Other players include Hansen and Vic Stafford on drums, Davis Causey on electric guitar, Ben Holst on lap steel and electric guitars, Michael Steele on bass, and Trish Land, credited with “tambo-bomb and shakery things.” Backing vocalists include Amy Ray (Indigo Girls) and Kristian Bush (Sugarland), each of whom co-wrote one song; the rest are credited to Malone.

Malone dedicated this album to “those of you who are fighting the good fight.” This is something she knows a lot about; the album is the product of her struggles, and more importantly of her response to them. It’s the work of an artist at the peak of her creative powers, wiser with maturity but still driven by the passion of youth.

Michelle Malone has always had an enthusiastic fan base; Stronger Than You Think makes the case for a much larger one.

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Jerry Lawson at the Station Inn

By Ken Paulson

It was a long time coming, but Jerry Lawson’s show at the Station Inn in Nashville June 5  was a spirited and often inspiring evening.

Lawson, the 71-year-old lead singer for the Persuasions, was there to celebrate the release of Just a Mortal Man, his first solo album.  His voice broke a bit as he explained that the album’s title hit home for him shortly after he finished recording it.  He said he understood just how mortal he was when a torn esophagus led to a life-threatening medical emergency.

Jerry Lawson and Eric Brace on stage at the Station Inn

 Jerry Lawson and Eric Brace on stage at the Station Inn

Red Beet Records founder and artist Eric Brace explained that he had connected with Lawson years earlier when he wrote a piece for the Washington Post saluting his talents. After years of correspondence, the two ended up on stage together in Phoenix, leading to Brace saying “We should make a record together.” In time, they did.

Lawson’s mobility was limited because he’s recovering from knee replacement surgery, but his voice was in fine shape, opening with “Kiddio” and then moving on to perform much of the album. Highlights included Paul Simon’s “Peace Like a River,” Brace’s “Time and Water” and Peter Cooper’s cautionary “Wine,” which Lawson insists could have been written for him.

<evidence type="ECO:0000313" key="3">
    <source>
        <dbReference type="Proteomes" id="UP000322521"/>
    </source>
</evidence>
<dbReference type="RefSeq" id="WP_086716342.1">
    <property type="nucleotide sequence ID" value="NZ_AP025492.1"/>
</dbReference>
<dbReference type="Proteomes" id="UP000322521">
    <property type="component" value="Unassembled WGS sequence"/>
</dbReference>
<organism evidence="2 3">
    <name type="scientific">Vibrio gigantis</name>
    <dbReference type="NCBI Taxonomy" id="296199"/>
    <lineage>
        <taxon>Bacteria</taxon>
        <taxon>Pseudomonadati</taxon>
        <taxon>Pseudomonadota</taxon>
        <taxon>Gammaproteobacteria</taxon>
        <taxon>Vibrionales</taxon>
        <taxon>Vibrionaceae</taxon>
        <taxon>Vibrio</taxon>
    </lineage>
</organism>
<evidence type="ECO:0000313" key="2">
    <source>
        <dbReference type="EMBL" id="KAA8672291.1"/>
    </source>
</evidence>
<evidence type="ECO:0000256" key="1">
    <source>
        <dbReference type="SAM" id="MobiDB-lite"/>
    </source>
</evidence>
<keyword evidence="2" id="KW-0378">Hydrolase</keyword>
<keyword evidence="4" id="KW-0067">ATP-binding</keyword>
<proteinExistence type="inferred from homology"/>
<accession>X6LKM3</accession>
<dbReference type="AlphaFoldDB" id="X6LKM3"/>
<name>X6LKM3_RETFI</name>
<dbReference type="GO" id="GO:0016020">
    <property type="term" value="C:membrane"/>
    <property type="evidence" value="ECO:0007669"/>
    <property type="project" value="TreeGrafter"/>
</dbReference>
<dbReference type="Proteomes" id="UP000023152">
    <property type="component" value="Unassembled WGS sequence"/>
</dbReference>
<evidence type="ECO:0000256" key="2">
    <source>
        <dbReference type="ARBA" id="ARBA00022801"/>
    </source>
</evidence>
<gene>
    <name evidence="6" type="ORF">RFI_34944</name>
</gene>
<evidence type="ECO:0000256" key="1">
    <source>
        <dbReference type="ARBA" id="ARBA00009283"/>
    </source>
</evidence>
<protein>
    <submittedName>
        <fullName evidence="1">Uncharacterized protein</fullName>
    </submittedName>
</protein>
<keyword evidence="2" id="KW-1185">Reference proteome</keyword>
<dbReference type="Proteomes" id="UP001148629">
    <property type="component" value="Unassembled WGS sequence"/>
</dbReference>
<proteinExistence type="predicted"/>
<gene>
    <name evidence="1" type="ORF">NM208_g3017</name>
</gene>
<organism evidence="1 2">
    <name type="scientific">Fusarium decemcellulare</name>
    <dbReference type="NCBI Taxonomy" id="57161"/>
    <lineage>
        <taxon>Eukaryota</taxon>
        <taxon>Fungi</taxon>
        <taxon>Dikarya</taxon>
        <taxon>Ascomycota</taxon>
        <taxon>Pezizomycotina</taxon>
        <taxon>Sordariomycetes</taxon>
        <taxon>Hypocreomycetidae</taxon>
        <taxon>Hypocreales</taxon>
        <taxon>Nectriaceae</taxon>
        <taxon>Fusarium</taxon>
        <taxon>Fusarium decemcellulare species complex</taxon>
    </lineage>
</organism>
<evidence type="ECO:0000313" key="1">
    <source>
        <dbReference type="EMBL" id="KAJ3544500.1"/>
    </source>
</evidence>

Reissue: “Nils Lofgren”

nils lofgrenBy Ken Paulson
It’s not unusual for a first solo album to be among an artist’s best. After all, most singer-songwriters have a young lifetime of work from which to select those first 10 or 12 tracks. But that wasn’t the case with Nils Lofgren, just reissued by Real Gone Music.

Lofgren had already put out several albums with his band Grin and toured with Neil Young. The material for this 1975 collection had to be fresh and striking, and Lofgren delivered on both counts.

It’s remarkable to see how many beloved Lofgren tracks show up on this first record, from the blistering “Back It Up” to the wistful “Can’t Buy a Break” and the inventive cover of Carole King’s “Goin’ Back.”

The highlight may well be “Keith Don’t Go,” the celebration of his “main inspirer” Keith Richards. That plea to Keith to stay in the Rolling Stones must have worked; Keith is still on board four decades later.

Nils Lofgren offers a portrait of an absolutely confident young musician. Teamed with Wornell Jones on bass and Aynsley Dunbar on drums, Lofgren aced his debut with consistently strong songs and stellar work on guitar and piano.

New releases: Jerry Lawson, Chris Stapleton

New Americana, folk and soul releases:

Jerry LawsonJust a Mortal ManJerry Lawson – Red Beet Records -Jerry Lawson’s  Just a Mortal Man is a joyous surprise. The 71-year-old lead singer of the Persuasions has just released his first solo album. His rich voice remains a revelation, and the smart song selection showcases his gifts. Highlights include Paul Simon’s “Peace Like A River” and producer Eric Brace’s “Time and Water.” Guests include the McCrary Sisters and Jim Lauderdale. He’ll be in Nashville on June 5 for a show at the Station Inn.